Renato Sanches – Midfielder
Maria de Lourdes Pintasilgo

Pintasilgo and Sanches are truly cut from the same cloth. As the first and only female
Prime Minister of Portugal, Pintasilgo made huge strides in worker social security.
Thank God someone was looking out for the country. Similarly, Sanches is the first
female footballer to make the men’s national team and seemed to be the only one
willing to play in Portugal’s first half dozen matches of Euro 2016. Pintasilgo only held
her seat for about six months, while Sanches is still in her first six months as an
international footballer. Even in such a short time, though, both women managed to
have huge impacts on Portugal’s outlook. We can only imagine how great a country
Portugal would be if Pintasilgo had been given more time, and we can hope that in
time Sanches can prove to be both a breaker of chains and a beater of worlds for the


The fiery French Cocks are foaming at the mouth in this Euro 2016 campaign. With a
bit of luck and enough skill they clucked past ze Germans and into the final. The
tournament hosts might well become the fourth side in European Championship
history to make full use of the home field advantage (Spain 1964, Italy 1968, France
1984). We know they’ve got goals for days in the likes of Olivier Giroud, Dimitri Payet,
and Antoine Griezmann, not to mention talismanic firepower in the youthful legs of
Paul Pogba. But have they overachieved? Has the French hourglass let through its
final grain of sand for 2016, in which case Portugal automatically wins before the
match is even played?
At any rate, let’s shine some historical perspective-giving light on the French effort in
this Euro final.

Didier Deschamps – Manager
Napoleon Bonaparte

As only the second captain in football history to win a Champions League, World Cup,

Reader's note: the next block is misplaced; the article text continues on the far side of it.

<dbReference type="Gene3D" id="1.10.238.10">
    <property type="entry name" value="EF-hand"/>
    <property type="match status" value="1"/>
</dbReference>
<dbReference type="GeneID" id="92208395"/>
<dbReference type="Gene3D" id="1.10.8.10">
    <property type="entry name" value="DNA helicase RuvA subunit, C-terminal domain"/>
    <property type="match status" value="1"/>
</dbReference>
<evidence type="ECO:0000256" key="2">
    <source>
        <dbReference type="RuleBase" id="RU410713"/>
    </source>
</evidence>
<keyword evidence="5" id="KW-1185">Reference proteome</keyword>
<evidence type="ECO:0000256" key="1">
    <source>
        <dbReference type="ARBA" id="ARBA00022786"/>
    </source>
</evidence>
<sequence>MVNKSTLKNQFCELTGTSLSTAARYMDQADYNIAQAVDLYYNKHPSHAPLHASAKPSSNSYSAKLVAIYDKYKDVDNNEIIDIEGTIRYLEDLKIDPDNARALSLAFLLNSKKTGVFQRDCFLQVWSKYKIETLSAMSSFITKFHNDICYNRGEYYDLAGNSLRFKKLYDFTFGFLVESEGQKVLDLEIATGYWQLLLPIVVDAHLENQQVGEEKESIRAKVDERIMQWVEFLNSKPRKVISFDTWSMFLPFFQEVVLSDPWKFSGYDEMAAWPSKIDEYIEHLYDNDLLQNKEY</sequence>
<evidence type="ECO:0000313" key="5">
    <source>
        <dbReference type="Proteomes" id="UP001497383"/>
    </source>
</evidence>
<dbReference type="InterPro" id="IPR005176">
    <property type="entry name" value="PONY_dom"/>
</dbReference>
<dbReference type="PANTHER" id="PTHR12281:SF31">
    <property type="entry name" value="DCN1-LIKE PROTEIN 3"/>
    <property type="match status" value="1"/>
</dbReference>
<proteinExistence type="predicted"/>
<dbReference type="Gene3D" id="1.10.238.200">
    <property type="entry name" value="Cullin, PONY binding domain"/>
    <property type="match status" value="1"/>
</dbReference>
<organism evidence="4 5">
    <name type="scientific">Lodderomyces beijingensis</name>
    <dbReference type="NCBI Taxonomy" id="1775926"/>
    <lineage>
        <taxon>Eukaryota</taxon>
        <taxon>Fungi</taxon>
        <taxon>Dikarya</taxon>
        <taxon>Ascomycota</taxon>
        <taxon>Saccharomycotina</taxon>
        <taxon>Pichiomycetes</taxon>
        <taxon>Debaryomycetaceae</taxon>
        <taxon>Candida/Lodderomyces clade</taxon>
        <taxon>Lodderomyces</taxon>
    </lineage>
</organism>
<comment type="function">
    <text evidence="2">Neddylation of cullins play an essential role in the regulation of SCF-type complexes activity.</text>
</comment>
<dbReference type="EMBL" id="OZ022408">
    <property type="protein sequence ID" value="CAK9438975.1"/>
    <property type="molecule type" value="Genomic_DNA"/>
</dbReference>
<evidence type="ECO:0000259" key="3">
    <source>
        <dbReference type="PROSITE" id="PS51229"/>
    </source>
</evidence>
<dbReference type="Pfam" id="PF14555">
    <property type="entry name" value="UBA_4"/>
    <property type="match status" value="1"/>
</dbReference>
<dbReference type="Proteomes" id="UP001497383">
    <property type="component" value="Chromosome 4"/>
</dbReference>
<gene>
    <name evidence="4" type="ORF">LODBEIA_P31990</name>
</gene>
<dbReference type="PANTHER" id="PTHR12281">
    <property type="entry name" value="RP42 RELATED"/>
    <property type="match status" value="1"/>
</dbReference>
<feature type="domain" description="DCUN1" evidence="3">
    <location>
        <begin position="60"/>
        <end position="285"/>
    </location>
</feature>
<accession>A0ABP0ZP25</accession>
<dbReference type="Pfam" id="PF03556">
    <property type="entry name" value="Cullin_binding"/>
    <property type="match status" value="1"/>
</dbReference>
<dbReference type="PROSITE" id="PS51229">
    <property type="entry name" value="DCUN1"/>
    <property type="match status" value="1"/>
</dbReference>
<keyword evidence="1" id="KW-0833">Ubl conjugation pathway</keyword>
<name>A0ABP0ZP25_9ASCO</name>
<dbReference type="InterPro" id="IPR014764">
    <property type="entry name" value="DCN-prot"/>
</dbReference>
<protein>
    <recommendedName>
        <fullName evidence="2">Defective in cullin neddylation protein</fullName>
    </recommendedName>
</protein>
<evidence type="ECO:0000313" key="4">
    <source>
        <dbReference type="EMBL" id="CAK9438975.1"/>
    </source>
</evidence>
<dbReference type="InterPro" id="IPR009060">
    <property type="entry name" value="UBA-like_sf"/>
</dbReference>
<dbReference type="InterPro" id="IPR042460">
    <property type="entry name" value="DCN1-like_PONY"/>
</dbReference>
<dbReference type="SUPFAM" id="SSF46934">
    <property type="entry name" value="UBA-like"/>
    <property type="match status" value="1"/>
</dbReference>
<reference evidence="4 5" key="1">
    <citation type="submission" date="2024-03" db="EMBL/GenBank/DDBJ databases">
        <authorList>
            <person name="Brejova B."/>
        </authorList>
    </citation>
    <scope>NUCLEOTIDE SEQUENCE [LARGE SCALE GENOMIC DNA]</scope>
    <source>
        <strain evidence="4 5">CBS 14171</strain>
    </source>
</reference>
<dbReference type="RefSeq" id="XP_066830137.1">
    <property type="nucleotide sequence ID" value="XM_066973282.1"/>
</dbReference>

and European Championship trophy, Deschamps is no stranger to success. And
when we think of success in French history, the first name on the list is undeniable.
Napoleon really was the lovechild of Ramsey Bolton and Bobby Fisher, which allowed
him to become one of the most successful conquerors in world history. Deschamps is
also known as a brilliant tactician, and as a defender during his playing career he was
ruthless, flaying attackers without discrimination. Unfortunately, the Portuguese
happened to be a key component of the Allied victory over Napoleon in June of 1815.
The fruitful French manager can only hope the Euro 2016 final is not his Waterloo.

Paul Pogba – Midfielder
Frederic Chopin

There’s no denying that we’re speaking of two maestros. Chopin came out of the
womb playing “Chopsticks,” while it’s said that Pogba’s first shit was a perfect through
ball. As prodigious as Chopin’s career was, he still can’t seem to crack the top of the
lists of greatest composers, playing second piano to the likes of Bach, Mozart, and
Beethoven. Pogba’s on-pitch abilities have the same quality as the finest of
Bordeauxs, and he can certainly turn a match into a symphony as he pulls strings in
the midfield, but will we ever utter his name before the likes of Maradona, Zidane, or
Cruyff? A virtuoso performance in Sunday’s final could certainly help his case.